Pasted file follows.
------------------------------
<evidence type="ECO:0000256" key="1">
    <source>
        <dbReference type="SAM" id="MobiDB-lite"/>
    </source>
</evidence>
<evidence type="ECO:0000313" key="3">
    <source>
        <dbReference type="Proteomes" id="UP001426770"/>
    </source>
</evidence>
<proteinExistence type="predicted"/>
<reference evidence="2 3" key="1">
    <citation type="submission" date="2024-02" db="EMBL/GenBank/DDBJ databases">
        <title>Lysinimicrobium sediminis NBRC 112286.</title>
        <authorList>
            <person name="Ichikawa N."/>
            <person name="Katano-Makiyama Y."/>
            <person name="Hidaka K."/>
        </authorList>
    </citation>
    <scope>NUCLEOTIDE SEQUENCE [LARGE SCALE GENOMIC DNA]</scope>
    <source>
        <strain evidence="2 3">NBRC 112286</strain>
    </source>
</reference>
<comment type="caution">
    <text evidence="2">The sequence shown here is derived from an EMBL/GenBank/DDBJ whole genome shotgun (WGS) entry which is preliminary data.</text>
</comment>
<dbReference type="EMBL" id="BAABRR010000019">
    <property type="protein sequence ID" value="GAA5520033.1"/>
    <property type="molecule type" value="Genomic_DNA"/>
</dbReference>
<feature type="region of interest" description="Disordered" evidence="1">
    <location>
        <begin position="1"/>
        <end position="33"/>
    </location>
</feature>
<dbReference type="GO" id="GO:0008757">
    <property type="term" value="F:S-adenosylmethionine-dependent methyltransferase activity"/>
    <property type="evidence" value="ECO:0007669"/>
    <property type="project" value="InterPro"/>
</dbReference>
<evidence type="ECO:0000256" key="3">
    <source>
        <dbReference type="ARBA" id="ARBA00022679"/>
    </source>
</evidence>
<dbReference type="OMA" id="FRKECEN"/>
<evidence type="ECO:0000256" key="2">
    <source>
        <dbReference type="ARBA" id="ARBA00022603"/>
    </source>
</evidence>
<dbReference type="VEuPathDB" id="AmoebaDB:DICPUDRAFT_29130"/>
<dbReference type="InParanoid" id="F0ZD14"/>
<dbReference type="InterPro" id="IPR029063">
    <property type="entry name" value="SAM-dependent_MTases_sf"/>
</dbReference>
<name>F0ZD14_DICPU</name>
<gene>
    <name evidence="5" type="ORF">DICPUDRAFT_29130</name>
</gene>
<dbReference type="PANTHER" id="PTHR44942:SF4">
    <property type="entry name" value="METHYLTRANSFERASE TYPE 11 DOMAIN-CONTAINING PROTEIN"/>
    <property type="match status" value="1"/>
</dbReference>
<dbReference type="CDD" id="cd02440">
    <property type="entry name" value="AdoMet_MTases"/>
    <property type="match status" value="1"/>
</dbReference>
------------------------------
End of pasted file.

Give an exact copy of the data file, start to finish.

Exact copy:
<evidence type="ECO:0000256" key="1">
    <source>
        <dbReference type="SAM" id="MobiDB-lite"/>
    </source>
</evidence>
<evidence type="ECO:0000313" key="3">
    <source>
        <dbReference type="Proteomes" id="UP001426770"/>
    </source>
</evidence>
<proteinExistence type="predicted"/>
<reference evidence="2 3" key="1">
    <citation type="submission" date="2024-02" db="EMBL/GenBank/DDBJ databases">
        <title>Lysinimicrobium sediminis NBRC 112286.</title>
        <authorList>
            <person name="Ichikawa N."/>
            <person name="Katano-Makiyama Y."/>
            <person name="Hidaka K."/>
        </authorList>
    </citation>
    <scope>NUCLEOTIDE SEQUENCE [LARGE SCALE GENOMIC DNA]</scope>
    <source>
        <strain evidence="2 3">NBRC 112286</strain>
    </source>
</reference>
<comment type="caution">
    <text evidence="2">The sequence shown here is derived from an EMBL/GenBank/DDBJ whole genome shotgun (WGS) entry which is preliminary data.</text>
</comment>
<dbReference type="EMBL" id="BAABRR010000019">
    <property type="protein sequence ID" value="GAA5520033.1"/>
    <property type="molecule type" value="Genomic_DNA"/>
</dbReference>
<feature type="region of interest" description="Disordered" evidence="1">
    <location>
        <begin position="1"/>
        <end position="33"/>
    </location>
</feature>
<dbReference type="GO" id="GO:0008757">
    <property type="term" value="F:S-adenosylmethionine-dependent methyltransferase activity"/>
    <property type="evidence" value="ECO:0007669"/>
    <property type="project" value="InterPro"/>
</dbReference>
<evidence type="ECO:0000256" key="3">
    <source>
        <dbReference type="ARBA" id="ARBA00022679"/>
    </source>
</evidence>
<dbReference type="OMA" id="FRKECEN"/>
<evidence type="ECO:0000256" key="2">
    <source>
        <dbReference type="ARBA" id="ARBA00022603"/>
    </source>
</evidence>
<dbReference type="VEuPathDB" id="AmoebaDB:DICPUDRAFT_29130"/>
<dbReference type="InParanoid" id="F0ZD14"/>
<dbReference type="InterPro" id="IPR029063">
    <property type="entry name" value="SAM-dependent_MTases_sf"/>
</dbReference>
<name>F0ZD14_DICPU</name>
<gene>
    <name evidence="5" type="ORF">DICPUDRAFT_29130</name>
</gene>
<dbReference type="PANTHER" id="PTHR44942:SF4">
    <property type="entry name" value="METHYLTRANSFERASE TYPE 11 DOMAIN-CONTAINING PROTEIN"/>
    <property type="match status" value="1"/>
</dbReference>
<dbReference type="CDD" id="cd02440">
    <property type="entry name" value="AdoMet_MTases"/>
    <property type="match status" value="1"/>
</dbReference>